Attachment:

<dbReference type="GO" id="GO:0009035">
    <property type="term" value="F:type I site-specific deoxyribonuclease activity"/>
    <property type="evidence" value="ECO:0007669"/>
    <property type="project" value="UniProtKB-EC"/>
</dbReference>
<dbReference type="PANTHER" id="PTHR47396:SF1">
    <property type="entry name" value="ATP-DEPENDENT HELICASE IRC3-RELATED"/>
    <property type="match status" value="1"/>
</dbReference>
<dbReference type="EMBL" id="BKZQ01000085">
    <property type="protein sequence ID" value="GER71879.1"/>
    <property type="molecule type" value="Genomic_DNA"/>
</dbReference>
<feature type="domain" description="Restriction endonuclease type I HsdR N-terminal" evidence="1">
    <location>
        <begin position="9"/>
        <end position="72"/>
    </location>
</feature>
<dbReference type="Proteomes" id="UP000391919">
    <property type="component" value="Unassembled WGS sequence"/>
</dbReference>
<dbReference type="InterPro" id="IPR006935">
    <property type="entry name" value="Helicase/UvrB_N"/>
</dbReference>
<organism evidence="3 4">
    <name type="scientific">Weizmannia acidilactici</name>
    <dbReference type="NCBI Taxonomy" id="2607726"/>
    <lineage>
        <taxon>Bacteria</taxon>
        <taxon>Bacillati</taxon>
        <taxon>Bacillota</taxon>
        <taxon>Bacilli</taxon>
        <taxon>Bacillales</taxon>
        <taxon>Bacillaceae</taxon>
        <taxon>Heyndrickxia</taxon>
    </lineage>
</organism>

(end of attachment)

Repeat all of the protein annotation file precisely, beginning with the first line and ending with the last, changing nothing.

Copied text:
<dbReference type="GO" id="GO:0009035">
    <property type="term" value="F:type I site-specific deoxyribonuclease activity"/>
    <property type="evidence" value="ECO:0007669"/>
    <property type="project" value="UniProtKB-EC"/>
</dbReference>
<dbReference type="PANTHER" id="PTHR47396:SF1">
    <property type="entry name" value="ATP-DEPENDENT HELICASE IRC3-RELATED"/>
    <property type="match status" value="1"/>
</dbReference>
<dbReference type="EMBL" id="BKZQ01000085">
    <property type="protein sequence ID" value="GER71879.1"/>
    <property type="molecule type" value="Genomic_DNA"/>
</dbReference>
<feature type="domain" description="Restriction endonuclease type I HsdR N-terminal" evidence="1">
    <location>
        <begin position="9"/>
        <end position="72"/>
    </location>
</feature>
<dbReference type="Proteomes" id="UP000391919">
    <property type="component" value="Unassembled WGS sequence"/>
</dbReference>
<dbReference type="InterPro" id="IPR006935">
    <property type="entry name" value="Helicase/UvrB_N"/>
</dbReference>
<organism evidence="3 4">
    <name type="scientific">Weizmannia acidilactici</name>
    <dbReference type="NCBI Taxonomy" id="2607726"/>
    <lineage>
        <taxon>Bacteria</taxon>
        <taxon>Bacillati</taxon>
        <taxon>Bacillota</taxon>
        <taxon>Bacilli</taxon>
        <taxon>Bacillales</taxon>
        <taxon>Bacillaceae</taxon>
        <taxon>Heyndrickxia</taxon>
    </lineage>
</organism>